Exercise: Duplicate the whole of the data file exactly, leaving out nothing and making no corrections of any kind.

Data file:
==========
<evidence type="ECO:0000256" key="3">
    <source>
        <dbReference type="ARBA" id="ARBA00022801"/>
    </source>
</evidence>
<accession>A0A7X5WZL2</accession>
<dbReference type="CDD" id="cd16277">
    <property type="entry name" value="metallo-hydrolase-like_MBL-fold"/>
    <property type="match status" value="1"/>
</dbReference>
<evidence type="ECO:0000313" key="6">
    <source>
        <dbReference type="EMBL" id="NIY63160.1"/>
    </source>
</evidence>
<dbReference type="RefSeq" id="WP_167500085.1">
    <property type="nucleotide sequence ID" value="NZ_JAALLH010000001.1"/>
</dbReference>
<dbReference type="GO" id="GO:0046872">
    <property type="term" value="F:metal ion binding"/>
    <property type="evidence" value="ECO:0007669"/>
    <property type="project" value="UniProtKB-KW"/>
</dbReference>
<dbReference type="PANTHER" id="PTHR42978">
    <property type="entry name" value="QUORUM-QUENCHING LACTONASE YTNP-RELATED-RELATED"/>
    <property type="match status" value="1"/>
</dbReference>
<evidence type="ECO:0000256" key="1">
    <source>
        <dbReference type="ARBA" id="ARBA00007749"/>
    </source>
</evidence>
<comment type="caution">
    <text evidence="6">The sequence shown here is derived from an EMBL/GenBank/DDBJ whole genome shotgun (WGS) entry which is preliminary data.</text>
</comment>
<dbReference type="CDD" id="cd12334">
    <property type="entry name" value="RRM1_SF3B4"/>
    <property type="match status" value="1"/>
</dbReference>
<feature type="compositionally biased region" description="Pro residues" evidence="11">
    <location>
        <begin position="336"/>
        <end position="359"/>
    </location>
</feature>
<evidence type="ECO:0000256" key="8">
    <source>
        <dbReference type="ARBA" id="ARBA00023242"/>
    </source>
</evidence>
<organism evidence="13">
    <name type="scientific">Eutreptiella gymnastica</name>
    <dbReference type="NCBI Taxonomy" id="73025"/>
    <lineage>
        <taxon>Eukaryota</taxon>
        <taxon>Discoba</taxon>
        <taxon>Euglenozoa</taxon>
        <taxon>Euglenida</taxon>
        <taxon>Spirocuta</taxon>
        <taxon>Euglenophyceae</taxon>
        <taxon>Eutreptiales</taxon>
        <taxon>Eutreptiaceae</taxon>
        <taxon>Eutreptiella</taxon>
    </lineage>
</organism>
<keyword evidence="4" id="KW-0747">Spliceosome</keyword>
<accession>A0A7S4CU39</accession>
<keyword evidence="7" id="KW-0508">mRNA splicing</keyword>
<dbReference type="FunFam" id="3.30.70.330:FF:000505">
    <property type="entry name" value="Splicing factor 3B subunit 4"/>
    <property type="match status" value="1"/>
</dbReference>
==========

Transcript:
<evidence type="ECO:0000256" key="3">
    <source>
        <dbReference type="ARBA" id="ARBA00022801"/>
    </source>
</evidence>
<accession>A0A7X5WZL2</accession>
<dbReference type="CDD" id="cd16277">
    <property type="entry name" value="metallo-hydrolase-like_MBL-fold"/>
    <property type="match status" value="1"/>
</dbReference>
<evidence type="ECO:0000313" key="6">
    <source>
        <dbReference type="EMBL" id="NIY63160.1"/>
    </source>
</evidence>
<dbReference type="RefSeq" id="WP_167500085.1">
    <property type="nucleotide sequence ID" value="NZ_JAALLH010000001.1"/>
</dbReference>
<dbReference type="GO" id="GO:0046872">
    <property type="term" value="F:metal ion binding"/>
    <property type="evidence" value="ECO:0007669"/>
    <property type="project" value="UniProtKB-KW"/>
</dbReference>
<dbReference type="PANTHER" id="PTHR42978">
    <property type="entry name" value="QUORUM-QUENCHING LACTONASE YTNP-RELATED-RELATED"/>
    <property type="match status" value="1"/>
</dbReference>
<evidence type="ECO:0000256" key="1">
    <source>
        <dbReference type="ARBA" id="ARBA00007749"/>
    </source>
</evidence>
<comment type="caution">
    <text evidence="6">The sequence shown here is derived from an EMBL/GenBank/DDBJ whole genome shotgun (WGS) entry which is preliminary data.</text>
</comment>
<dbReference type="CDD" id="cd12334">
    <property type="entry name" value="RRM1_SF3B4"/>
    <property type="match status" value="1"/>
</dbReference>
<feature type="compositionally biased region" description="Pro residues" evidence="11">
    <location>
        <begin position="336"/>
        <end position="359"/>
    </location>
</feature>
<evidence type="ECO:0000256" key="8">
    <source>
        <dbReference type="ARBA" id="ARBA00023242"/>
    </source>
</evidence>
<organism evidence="13">
    <name type="scientific">Eutreptiella gymnastica</name>
    <dbReference type="NCBI Taxonomy" id="73025"/>
    <lineage>
        <taxon>Eukaryota</taxon>
        <taxon>Discoba</taxon>
        <taxon>Euglenozoa</taxon>
        <taxon>Euglenida</taxon>
        <taxon>Spirocuta</taxon>
        <taxon>Euglenophyceae</taxon>
        <taxon>Eutreptiales</taxon>
        <taxon>Eutreptiaceae</taxon>
        <taxon>Eutreptiella</taxon>
    </lineage>
</organism>
<keyword evidence="4" id="KW-0747">Spliceosome</keyword>
<accession>A0A7S4CU39</accession>
<keyword evidence="7" id="KW-0508">mRNA splicing</keyword>
<dbReference type="FunFam" id="3.30.70.330:FF:000505">
    <property type="entry name" value="Splicing factor 3B subunit 4"/>
    <property type="match status" value="1"/>
</dbReference>